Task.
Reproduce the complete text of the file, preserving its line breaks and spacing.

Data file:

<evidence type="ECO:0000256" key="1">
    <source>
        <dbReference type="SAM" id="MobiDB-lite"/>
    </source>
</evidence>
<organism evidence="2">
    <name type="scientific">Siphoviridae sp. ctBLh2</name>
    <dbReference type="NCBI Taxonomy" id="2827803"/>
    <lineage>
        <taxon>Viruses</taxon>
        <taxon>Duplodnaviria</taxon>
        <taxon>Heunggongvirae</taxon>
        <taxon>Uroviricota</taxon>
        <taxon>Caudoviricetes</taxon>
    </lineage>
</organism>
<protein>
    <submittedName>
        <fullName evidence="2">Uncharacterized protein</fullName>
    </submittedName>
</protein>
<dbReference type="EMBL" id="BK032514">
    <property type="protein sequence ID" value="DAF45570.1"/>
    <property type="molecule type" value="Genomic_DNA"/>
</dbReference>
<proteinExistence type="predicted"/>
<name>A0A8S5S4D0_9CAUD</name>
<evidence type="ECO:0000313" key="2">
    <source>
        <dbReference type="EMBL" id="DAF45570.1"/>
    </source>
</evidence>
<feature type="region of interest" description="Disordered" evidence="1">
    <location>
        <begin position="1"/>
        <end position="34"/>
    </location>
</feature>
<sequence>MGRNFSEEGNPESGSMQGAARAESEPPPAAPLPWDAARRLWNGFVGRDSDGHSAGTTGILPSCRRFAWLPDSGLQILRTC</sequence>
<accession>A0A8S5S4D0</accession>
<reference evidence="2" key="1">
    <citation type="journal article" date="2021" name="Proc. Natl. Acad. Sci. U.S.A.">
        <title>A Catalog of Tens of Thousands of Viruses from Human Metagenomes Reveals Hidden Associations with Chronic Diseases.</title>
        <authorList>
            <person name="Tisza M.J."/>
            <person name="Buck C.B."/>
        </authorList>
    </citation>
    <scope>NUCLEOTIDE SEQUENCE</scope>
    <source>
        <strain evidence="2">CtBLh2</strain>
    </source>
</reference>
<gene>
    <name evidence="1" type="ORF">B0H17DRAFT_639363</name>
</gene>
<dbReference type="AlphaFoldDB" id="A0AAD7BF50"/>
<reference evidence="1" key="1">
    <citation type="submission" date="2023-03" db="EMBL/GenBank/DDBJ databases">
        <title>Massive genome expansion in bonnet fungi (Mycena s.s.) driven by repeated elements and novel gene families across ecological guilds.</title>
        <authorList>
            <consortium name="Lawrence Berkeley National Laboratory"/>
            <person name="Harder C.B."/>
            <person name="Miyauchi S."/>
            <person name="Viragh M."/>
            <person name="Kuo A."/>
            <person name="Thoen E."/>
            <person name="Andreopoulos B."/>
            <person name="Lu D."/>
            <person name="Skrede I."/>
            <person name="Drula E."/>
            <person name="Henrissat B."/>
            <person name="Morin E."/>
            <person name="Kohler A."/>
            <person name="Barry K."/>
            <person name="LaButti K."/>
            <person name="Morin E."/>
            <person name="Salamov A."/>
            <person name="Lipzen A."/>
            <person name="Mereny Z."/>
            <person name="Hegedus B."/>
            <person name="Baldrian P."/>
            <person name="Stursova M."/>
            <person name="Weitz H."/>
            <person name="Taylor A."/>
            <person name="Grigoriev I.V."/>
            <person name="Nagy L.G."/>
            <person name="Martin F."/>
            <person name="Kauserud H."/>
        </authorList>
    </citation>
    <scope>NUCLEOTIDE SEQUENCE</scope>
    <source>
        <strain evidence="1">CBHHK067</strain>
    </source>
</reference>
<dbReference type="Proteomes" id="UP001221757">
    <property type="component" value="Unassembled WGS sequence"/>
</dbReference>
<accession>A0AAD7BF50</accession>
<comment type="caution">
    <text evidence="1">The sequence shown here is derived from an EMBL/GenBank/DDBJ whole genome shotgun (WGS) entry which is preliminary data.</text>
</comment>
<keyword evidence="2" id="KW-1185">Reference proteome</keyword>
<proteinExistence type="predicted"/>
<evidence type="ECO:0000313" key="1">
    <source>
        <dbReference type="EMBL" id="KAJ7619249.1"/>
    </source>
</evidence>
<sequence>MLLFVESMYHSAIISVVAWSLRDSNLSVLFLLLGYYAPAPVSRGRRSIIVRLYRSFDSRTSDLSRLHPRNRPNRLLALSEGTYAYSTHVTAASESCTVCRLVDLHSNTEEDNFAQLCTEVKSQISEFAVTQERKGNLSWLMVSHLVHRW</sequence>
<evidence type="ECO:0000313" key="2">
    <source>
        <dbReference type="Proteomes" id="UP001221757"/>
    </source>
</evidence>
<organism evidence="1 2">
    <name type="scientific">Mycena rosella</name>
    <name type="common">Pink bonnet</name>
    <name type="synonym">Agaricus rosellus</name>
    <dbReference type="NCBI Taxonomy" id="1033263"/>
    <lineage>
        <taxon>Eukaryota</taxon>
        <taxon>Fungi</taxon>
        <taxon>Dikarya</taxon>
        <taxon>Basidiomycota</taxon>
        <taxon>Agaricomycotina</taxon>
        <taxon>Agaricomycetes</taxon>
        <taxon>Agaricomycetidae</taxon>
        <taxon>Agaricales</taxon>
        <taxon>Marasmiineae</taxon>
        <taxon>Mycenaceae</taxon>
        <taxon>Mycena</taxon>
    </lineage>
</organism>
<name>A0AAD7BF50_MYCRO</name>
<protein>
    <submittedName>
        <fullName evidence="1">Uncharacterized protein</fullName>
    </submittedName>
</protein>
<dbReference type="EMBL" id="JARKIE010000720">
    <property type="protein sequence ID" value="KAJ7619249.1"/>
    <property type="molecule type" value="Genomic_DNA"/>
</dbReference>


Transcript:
<evidence type="ECO:0000256" key="1">
    <source>
        <dbReference type="SAM" id="MobiDB-lite"/>
    </source>
</evidence>
<organism evidence="2">
    <name type="scientific">Siphoviridae sp. ctBLh2</name>
    <dbReference type="NCBI Taxonomy" id="2827803"/>
    <lineage>
        <taxon>Viruses</taxon>
        <taxon>Duplodnaviria</taxon>
        <taxon>Heunggongvirae</taxon>
        <taxon>Uroviricota</taxon>
        <taxon>Caudoviricetes</taxon>
    </lineage>
</organism>
<protein>
    <submittedName>
        <fullName evidence="2">Uncharacterized protein</fullName>
    </submittedName>
</protein>
<dbReference type="EMBL" id="BK032514">
    <property type="protein sequence ID" value="DAF45570.1"/>
    <property type="molecule type" value="Genomic_DNA"/>
</dbReference>
<proteinExistence type="predicted"/>
<name>A0A8S5S4D0_9CAUD</name>
<evidence type="ECO:0000313" key="2">
    <source>
        <dbReference type="EMBL" id="DAF45570.1"/>
    </source>
</evidence>
<feature type="region of interest" description="Disordered" evidence="1">
    <location>
        <begin position="1"/>
        <end position="34"/>
    </location>
</feature>
<sequence>MGRNFSEEGNPESGSMQGAARAESEPPPAAPLPWDAARRLWNGFVGRDSDGHSAGTTGILPSCRRFAWLPDSGLQILRTC</sequence>
<accession>A0A8S5S4D0</accession>
<reference evidence="2" key="1">
    <citation type="journal article" date="2021" name="Proc. Natl. Acad. Sci. U.S.A.">
        <title>A Catalog of Tens of Thousands of Viruses from Human Metagenomes Reveals Hidden Associations with Chronic Diseases.</title>
        <authorList>
            <person name="Tisza M.J."/>
            <person name="Buck C.B."/>
        </authorList>
    </citation>
    <scope>NUCLEOTIDE SEQUENCE</scope>
    <source>
        <strain evidence="2">CtBLh2</strain>
    </source>
</reference>
<gene>
    <name evidence="1" type="ORF">B0H17DRAFT_639363</name>
</gene>
<dbReference type="AlphaFoldDB" id="A0AAD7BF50"/>
<reference evidence="1" key="1">
    <citation type="submission" date="2023-03" db="EMBL/GenBank/DDBJ databases">
        <title>Massive genome expansion in bonnet fungi (Mycena s.s.) driven by repeated elements and novel gene families across ecological guilds.</title>
        <authorList>
            <consortium name="Lawrence Berkeley National Laboratory"/>
            <person name="Harder C.B."/>
            <person name="Miyauchi S."/>
            <person name="Viragh M."/>
            <person name="Kuo A."/>
            <person name="Thoen E."/>
            <person name="Andreopoulos B."/>
            <person name="Lu D."/>
            <person name="Skrede I."/>
            <person name="Drula E."/>
            <person name="Henrissat B."/>
            <person name="Morin E."/>
            <person name="Kohler A."/>
            <person name="Barry K."/>
            <person name="LaButti K."/>
            <person name="Morin E."/>
            <person name="Salamov A."/>
            <person name="Lipzen A."/>
            <person name="Mereny Z."/>
            <person name="Hegedus B."/>
            <person name="Baldrian P."/>
            <person name="Stursova M."/>
            <person name="Weitz H."/>
            <person name="Taylor A."/>
            <person name="Grigoriev I.V."/>
            <person name="Nagy L.G."/>
            <person name="Martin F."/>
            <person name="Kauserud H."/>
        </authorList>
    </citation>
    <scope>NUCLEOTIDE SEQUENCE</scope>
    <source>
        <strain evidence="1">CBHHK067</strain>
    </source>
</reference>
<dbReference type="Proteomes" id="UP001221757">
    <property type="component" value="Unassembled WGS sequence"/>
</dbReference>
<accession>A0AAD7BF50</accession>
<comment type="caution">
    <text evidence="1">The sequence shown here is derived from an EMBL/GenBank/DDBJ whole genome shotgun (WGS) entry which is preliminary data.</text>
</comment>
<keyword evidence="2" id="KW-1185">Reference proteome</keyword>
<proteinExistence type="predicted"/>
<evidence type="ECO:0000313" key="1">
    <source>
        <dbReference type="EMBL" id="KAJ7619249.1"/>
    </source>
</evidence>
<sequence>MLLFVESMYHSAIISVVAWSLRDSNLSVLFLLLGYYAPAPVSRGRRSIIVRLYRSFDSRTSDLSRLHPRNRPNRLLALSEGTYAYSTHVTAASESCTVCRLVDLHSNTEEDNFAQLCTEVKSQISEFAVTQERKGNLSWLMVSHLVHRW</sequence>
<evidence type="ECO:0000313" key="2">
    <source>
        <dbReference type="Proteomes" id="UP001221757"/>
    </source>
</evidence>
<organism evidence="1 2">
    <name type="scientific">Mycena rosella</name>
    <name type="common">Pink bonnet</name>
    <name type="synonym">Agaricus rosellus</name>
    <dbReference type="NCBI Taxonomy" id="1033263"/>
    <lineage>
        <taxon>Eukaryota</taxon>
        <taxon>Fungi</taxon>
        <taxon>Dikarya</taxon>
        <taxon>Basidiomycota</taxon>
        <taxon>Agaricomycotina</taxon>
        <taxon>Agaricomycetes</taxon>
        <taxon>Agaricomycetidae</taxon>
        <taxon>Agaricales</taxon>
        <taxon>Marasmiineae</taxon>
        <taxon>Mycenaceae</taxon>
        <taxon>Mycena</taxon>
    </lineage>
</organism>
<name>A0AAD7BF50_MYCRO</name>
<protein>
    <submittedName>
        <fullName evidence="1">Uncharacterized protein</fullName>
    </submittedName>
</protein>
<dbReference type="EMBL" id="JARKIE010000720">
    <property type="protein sequence ID" value="KAJ7619249.1"/>
    <property type="molecule type" value="Genomic_DNA"/>
</dbReference>